A Burger King commercial that featured Grammy-winning R&B star Mary J. Blige has been pulled just a few days after it had been posted on YouTube. In the ad, Blige brought her usual style and amazing voice to the top of a Burger King dining table to croon about crispy chicken. We saw it yesterday and were kind of speechless. Actually we let out a huge “What!” and then sent it to friends. There were a lot of “SMH”s sent in reply.
Within the past hour, media outlets started to notice that the ad has been pulled from YouTube, though you can watch it here. Prior to being pulled, the ad had received a good deal of backlash, some who thought the ad reinforced negative stereotypes about African Americans, but many more who expressed shock and/or sadness that someone like Mary would sing one of her hit songs for chicken. A BK rep tells Ad Age that the ad has been pulled in order to iron out some music licensing issues. File the whole thing under wrong celebrity, wrong brand.
But what exactly is the Burger King brand these days? They don’t know. We don’t know. And fewer people are buying the food.
Back in August, Burger King dumped its creepy spokes-king and began promptly focusing on the quality of its food. Since then, we’ve not noticed very much from BK. And Wendy’s has officially overtaken Burger King as the number two burger franchise in the nation. Both are still being trumped by McDonald’s.
Now there’s been a big media push with news of the new ads (Salma Hayek, David Beckham, and Jay Leno are also spokespeople), a new menu, and revamped restaurants. The ads, which aren’t embeddable, focus on this idea that new and “exciting” things are happening at Burger King. Based on the ads, it looks like smoothies and chicken strips are happening at Burger King.
According to an analyst that spoke with MSNBC, other new menu items include frappe coffee drinks and an overall focus on healthy items, which isn’t a “game changer.” BusinessWeek goes a step further saying explicitly in a headline, “Burger King’s new menu– a lot like McDonald’s.”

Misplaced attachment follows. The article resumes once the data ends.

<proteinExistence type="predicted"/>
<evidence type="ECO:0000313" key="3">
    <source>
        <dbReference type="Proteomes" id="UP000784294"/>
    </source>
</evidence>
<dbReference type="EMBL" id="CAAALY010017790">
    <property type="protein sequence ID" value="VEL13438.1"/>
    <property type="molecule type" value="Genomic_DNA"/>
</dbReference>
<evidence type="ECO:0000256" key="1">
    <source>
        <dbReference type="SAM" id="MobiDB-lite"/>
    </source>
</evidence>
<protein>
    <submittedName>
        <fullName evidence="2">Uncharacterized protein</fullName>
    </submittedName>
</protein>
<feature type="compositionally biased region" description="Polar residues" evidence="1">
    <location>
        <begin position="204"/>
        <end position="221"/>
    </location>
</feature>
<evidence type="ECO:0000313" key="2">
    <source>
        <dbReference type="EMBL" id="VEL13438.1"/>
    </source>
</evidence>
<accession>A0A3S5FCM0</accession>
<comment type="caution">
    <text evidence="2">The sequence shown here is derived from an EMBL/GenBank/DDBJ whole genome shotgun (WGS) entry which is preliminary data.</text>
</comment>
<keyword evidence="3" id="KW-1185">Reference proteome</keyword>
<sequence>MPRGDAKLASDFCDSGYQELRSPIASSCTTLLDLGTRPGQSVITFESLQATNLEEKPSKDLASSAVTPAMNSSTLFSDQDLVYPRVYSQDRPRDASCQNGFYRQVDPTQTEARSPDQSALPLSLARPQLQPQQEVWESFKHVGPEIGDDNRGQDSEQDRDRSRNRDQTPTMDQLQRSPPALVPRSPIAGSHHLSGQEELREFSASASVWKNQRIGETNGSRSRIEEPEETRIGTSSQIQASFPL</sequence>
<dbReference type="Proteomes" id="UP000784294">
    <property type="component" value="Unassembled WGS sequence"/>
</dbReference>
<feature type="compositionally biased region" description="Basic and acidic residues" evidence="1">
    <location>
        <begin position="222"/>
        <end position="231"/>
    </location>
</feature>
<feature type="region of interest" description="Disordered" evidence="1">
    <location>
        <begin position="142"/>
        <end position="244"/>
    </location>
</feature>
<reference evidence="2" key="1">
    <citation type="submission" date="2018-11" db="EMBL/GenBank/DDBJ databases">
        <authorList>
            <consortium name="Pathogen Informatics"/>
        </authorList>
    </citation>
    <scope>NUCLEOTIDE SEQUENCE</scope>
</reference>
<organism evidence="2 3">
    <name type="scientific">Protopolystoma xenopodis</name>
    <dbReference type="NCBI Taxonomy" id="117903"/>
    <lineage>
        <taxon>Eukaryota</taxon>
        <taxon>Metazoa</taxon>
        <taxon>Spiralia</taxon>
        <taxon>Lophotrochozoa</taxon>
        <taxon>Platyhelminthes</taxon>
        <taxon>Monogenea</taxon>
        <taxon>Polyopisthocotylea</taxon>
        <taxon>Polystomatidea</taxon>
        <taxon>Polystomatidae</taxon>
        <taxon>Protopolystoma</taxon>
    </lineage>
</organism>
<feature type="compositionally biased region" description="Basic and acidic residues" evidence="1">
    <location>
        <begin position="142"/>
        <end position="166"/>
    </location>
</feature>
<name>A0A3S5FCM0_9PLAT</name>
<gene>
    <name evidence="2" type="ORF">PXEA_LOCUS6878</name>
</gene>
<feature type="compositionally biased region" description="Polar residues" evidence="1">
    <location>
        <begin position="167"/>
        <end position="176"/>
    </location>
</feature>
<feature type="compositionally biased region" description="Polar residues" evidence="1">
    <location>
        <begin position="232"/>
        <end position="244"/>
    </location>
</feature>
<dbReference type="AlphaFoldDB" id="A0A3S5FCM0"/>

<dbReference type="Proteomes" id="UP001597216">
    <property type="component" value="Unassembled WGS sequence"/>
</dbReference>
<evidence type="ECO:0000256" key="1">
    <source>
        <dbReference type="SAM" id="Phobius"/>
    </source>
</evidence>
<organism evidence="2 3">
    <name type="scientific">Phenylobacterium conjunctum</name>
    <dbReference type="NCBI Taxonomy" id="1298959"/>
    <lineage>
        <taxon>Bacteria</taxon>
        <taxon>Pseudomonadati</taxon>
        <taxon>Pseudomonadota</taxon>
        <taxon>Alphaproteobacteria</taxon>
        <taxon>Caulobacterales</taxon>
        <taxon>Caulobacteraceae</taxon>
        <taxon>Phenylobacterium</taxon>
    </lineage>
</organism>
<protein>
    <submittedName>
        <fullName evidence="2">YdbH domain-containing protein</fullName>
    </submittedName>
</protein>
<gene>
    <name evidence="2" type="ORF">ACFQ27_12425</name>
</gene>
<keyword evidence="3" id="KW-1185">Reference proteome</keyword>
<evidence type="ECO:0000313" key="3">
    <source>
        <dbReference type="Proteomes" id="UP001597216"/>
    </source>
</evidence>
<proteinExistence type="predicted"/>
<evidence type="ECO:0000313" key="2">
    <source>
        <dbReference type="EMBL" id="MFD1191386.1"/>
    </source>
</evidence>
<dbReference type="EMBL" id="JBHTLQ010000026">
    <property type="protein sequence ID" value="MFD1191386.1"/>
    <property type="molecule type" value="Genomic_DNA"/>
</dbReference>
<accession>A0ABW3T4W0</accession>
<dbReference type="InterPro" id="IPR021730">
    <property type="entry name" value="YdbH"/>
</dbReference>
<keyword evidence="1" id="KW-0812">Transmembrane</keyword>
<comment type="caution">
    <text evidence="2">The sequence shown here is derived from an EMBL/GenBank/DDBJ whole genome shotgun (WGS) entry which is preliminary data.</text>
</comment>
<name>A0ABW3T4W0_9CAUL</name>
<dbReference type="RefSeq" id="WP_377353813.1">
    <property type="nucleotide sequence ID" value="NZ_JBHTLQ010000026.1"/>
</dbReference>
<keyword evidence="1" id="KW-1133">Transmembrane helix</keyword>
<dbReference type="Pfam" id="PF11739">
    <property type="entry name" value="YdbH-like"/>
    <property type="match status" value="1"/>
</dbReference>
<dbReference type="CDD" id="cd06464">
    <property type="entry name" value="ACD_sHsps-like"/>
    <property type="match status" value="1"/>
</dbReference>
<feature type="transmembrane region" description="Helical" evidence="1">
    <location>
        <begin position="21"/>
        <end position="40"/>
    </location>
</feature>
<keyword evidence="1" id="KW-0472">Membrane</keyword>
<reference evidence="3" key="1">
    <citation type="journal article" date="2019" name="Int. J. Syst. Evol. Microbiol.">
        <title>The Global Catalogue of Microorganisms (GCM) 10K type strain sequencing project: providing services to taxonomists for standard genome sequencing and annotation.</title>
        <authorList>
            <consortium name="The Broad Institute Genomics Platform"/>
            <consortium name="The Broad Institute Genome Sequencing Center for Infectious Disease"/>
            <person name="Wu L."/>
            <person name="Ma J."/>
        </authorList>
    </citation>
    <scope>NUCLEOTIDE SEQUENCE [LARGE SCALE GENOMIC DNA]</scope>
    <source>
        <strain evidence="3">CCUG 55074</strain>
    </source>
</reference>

BK execs say that, based on research, consumers want more options, and that’s what they’re giving them. The revamp also includes new uniforms and a new look for cups, wrappers, and serving items. But other fast-food chains, like the ones currently ahead of Burger King in sales, have introduced these menu items, redesigned their restaurants, and done lots of other things to respond to customer wishes a long time ago. (You can hear the execs talk about the revamp in a much more favorable story on USA Today.)
TIME asks whether BK waited too long, answering “no;” that they still have the Whopper and can stage a comeback. The problem is, it’s unclear how much the Whopper still does for the BK brand. It doesn’t have the same brand significance that it once had. The new stuff has been done already. Even the spokespeople who haven’t caused controversy are celebs who have appeared in a number of other ads recently — David Beckham for his own H&M line of underwear; Salma Hayek for milk; Jay Leno for Acura, the first and last during the Super Bowl.
Once BK dumped the King, it didn’t have a standout marketing plan to replace him.
[image: a still from the now removed Mary J. Blige ad for Burger King. via]
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